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Teddy update


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Just a quick Teddy update. Unfortunately I've been working under some deadline pressure and havent' been able to take new pictures. Well, he looks the same anyway, so that is probably not a big deal.

Teddy has broken through the 10 pound barrier and is inching toward a solid 10.25. I'm confident enough about his weight now that I don't let him graze all day long, and have moved him to proper meals. He dawdles a bit over breakfast, which I don't entirely understand, but polishes off dinner pretty promptly. I can now slip treats into his food bowl, and provide quite a variety of tastes (since he will eat almost any small-bite kibble now), but he is still pretty serious about the rule that everything in the bowl must be the size and texture of kibble. Anything gooey, squishy, goopy gets left in the bowl. He can eat very precisely around any contraband of that sort, very neat job. Please don't tell him I am attempting to gradually increase the size of the treats I crumble up into the bowl, hoping that eventually I can get him to eat something that is more treat size and less kibble size. So far he is outsmarting me at this, easily detecting pieces that have not been broken down to regulation size. But I am hoping this program will eventually show results. By the way he hasn't given up his ritual of taking an initial bite and shooting backward, sometimes exclaiming "oh! oh!" But he only does it on the first two bites, and there is no real panic in it, it is just his way of settling down to a good meal.

The object is to get Teddy to accept treats for purposes of finding something to pay him off with during training. I not only need him to accept treats as something edible, but also to be willing to eat from my hand. This is, at present, also conflicting with a Teddy rule --do not eat anything that is not actually in the bowl. He shows interest in kibble (or kibble-size treats) held in the hand, sniffs them politely and will even lick them, but not eat them. I think the key is to find something he is very keen on and will eat from the hand. Still working on that. Each time I try to get him to eat out of my hand he looks a little more interested. I think one of these days he will break down and give it a try.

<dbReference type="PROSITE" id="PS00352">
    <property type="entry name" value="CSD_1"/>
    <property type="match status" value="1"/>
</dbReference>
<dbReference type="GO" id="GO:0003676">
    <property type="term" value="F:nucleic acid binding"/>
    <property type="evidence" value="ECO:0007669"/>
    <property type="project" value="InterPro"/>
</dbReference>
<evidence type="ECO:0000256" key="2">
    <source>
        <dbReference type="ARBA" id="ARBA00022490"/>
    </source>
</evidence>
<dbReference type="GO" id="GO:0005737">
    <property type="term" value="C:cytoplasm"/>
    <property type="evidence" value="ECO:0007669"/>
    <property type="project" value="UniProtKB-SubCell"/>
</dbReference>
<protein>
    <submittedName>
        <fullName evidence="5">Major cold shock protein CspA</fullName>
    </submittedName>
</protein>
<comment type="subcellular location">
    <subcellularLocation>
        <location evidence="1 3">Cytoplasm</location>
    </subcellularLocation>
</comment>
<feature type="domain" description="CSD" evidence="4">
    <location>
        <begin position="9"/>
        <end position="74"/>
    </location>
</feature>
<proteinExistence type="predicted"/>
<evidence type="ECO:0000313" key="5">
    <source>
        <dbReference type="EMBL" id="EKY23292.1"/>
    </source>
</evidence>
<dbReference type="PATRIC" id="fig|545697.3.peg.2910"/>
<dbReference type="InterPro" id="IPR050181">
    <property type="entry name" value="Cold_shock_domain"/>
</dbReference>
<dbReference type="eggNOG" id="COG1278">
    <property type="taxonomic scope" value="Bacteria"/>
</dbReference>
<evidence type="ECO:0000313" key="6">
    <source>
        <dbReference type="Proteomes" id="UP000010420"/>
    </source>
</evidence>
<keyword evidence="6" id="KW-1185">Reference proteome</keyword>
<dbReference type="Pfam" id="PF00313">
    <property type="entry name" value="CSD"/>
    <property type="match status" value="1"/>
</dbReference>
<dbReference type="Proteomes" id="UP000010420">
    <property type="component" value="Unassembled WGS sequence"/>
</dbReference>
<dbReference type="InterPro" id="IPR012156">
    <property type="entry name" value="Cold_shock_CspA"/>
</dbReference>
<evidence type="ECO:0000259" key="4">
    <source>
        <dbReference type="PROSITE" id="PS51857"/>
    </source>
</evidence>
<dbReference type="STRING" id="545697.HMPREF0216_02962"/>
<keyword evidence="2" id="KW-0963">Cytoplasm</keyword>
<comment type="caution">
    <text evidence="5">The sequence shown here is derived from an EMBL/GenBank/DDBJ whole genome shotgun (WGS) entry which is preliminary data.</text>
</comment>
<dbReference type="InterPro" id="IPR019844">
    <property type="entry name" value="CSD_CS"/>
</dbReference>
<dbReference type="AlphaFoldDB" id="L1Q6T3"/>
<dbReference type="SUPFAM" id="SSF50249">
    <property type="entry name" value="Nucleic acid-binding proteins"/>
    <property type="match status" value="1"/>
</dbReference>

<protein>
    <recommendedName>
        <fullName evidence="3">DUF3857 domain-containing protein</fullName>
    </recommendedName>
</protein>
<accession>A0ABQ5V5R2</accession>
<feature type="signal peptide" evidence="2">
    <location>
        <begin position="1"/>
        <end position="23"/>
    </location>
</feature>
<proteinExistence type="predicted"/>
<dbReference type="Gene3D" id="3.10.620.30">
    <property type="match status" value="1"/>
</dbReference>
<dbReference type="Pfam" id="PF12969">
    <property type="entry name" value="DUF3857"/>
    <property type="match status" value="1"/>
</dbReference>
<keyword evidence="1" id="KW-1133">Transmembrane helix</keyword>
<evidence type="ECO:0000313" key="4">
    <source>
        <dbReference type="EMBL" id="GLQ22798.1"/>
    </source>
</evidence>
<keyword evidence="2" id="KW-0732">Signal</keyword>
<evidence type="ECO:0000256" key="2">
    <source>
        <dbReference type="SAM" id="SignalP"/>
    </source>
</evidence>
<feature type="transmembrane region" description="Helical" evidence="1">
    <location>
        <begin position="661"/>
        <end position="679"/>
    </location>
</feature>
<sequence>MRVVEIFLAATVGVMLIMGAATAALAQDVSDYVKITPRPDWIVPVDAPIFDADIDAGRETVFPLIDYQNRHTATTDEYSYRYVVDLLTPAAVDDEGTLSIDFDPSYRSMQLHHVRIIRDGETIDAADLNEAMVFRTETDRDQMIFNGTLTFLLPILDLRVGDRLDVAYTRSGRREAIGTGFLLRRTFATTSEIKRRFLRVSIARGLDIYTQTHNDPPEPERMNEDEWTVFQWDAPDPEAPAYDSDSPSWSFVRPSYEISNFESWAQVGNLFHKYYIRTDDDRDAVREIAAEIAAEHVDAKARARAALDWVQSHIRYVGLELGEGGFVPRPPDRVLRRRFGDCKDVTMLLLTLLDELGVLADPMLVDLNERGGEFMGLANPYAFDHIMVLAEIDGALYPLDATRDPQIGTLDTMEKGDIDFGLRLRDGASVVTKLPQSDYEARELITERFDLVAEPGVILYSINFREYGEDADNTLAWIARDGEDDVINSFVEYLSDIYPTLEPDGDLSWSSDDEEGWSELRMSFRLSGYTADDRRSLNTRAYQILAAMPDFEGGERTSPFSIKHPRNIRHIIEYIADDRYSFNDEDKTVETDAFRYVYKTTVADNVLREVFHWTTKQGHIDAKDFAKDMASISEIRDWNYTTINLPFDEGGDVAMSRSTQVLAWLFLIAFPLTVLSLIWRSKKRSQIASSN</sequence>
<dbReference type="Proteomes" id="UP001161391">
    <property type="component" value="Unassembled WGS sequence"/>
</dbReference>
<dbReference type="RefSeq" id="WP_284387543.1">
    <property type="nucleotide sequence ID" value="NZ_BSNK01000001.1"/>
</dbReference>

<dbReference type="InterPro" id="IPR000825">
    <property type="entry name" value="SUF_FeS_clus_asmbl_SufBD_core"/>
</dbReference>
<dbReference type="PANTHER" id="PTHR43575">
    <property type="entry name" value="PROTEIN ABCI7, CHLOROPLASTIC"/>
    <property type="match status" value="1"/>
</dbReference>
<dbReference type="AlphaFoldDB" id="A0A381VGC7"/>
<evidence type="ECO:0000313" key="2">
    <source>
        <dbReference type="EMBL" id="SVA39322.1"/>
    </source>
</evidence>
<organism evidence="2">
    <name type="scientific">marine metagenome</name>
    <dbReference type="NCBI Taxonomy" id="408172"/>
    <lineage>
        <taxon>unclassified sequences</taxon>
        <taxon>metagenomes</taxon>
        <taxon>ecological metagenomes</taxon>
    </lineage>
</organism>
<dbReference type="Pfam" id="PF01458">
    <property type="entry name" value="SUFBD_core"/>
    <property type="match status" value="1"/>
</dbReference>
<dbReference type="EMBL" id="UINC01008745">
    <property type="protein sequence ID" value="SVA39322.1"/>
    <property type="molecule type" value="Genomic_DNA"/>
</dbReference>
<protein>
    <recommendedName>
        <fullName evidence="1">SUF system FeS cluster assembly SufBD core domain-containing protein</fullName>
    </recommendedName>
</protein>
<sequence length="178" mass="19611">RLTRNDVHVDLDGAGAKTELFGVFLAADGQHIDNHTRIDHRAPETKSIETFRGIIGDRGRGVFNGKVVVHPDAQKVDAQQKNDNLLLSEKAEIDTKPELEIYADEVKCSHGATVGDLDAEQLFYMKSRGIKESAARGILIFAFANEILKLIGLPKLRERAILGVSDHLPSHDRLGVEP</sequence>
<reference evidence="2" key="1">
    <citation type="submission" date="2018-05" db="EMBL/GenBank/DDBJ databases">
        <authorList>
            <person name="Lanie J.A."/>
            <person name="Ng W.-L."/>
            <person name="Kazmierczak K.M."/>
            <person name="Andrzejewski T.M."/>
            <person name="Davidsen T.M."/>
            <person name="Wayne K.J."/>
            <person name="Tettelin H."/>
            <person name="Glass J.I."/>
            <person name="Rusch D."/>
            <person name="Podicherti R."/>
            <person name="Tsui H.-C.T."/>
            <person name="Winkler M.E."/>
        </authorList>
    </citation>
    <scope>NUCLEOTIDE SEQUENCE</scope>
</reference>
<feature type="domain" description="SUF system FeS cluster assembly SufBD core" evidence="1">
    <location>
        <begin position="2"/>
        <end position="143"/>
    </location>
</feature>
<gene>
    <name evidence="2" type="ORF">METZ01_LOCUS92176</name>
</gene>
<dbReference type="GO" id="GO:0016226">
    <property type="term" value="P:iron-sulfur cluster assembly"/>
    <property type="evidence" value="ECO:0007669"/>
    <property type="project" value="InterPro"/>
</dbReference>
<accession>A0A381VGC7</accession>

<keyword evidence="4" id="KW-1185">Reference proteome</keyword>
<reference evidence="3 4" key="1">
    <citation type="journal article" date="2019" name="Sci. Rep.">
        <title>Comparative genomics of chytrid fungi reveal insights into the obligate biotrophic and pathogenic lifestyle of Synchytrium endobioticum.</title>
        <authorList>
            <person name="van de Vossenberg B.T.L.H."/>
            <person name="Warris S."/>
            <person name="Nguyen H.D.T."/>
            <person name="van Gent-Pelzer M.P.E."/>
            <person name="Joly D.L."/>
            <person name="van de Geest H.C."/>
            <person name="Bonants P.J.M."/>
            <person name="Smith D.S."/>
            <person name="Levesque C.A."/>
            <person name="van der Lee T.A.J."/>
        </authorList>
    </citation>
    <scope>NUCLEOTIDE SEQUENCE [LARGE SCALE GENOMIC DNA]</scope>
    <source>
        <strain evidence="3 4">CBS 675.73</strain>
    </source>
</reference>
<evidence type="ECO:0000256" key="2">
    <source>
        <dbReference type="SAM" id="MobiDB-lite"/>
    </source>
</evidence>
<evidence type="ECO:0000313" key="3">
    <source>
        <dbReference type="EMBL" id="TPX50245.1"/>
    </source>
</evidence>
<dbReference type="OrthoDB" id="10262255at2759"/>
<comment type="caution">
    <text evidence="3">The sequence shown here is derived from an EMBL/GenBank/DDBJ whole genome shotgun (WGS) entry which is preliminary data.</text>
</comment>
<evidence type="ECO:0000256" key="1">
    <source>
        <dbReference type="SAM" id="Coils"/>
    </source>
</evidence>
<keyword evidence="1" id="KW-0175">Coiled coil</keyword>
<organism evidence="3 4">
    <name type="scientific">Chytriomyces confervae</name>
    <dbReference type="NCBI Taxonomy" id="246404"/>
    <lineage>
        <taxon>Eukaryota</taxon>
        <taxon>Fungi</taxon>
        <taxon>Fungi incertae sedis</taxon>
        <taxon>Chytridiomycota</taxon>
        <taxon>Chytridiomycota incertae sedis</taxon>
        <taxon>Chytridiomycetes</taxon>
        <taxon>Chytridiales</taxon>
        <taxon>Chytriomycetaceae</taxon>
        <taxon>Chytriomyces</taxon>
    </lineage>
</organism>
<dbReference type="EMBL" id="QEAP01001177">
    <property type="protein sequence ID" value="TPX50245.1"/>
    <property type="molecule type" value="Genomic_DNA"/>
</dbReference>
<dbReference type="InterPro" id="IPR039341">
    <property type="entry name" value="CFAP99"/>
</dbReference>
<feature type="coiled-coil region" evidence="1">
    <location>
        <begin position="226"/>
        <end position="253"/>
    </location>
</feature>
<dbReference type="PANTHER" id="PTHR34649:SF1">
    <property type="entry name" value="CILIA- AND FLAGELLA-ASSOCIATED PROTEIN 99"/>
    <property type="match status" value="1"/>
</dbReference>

Though it can be frustrating, I am always pleased when Teddy asserts himself, no matter how strange his rules are. I want him to feel that he has some control over his environment, and that he can communicate to us what he wants and what he likes. He is proving to be a true cairn. He loves playing outside and throws a conventional cairn fit when I pick him up to bring him in. He started out sleeping in a crate but has already made it extremely clear that he is not going to tolerate that any more, so he has an ex-pen area now where he can keep his two beds, four blankets, and many, many soft toys. It is a pleasure to have a cairn who does not immediately eviscerate a soft toy. Teddy bosses them, of course, and he has a woodchuck that he has killed quite a few times by biting and holding its neck, killer cairn style. I put sweaters on him so that he doesn't have to expend energy keeping himself warm; he wore them politely for a week or so, but now he always takes them off. He has also started to bark a bit when he gets stuck in a corner somewhere in the house and wants to be collected. I want Teddy to get confident about everything in the house, but he is a cairn, and he shows the same inclination as any other cairn to take control if he can. We are gradually alerting Teddy that not all his orders will be obeyed. But in truth Teddy is sweet-natured, affectionate, without greed. It is rarely necessary to turn down any of his "requests," because he really doesn't make many.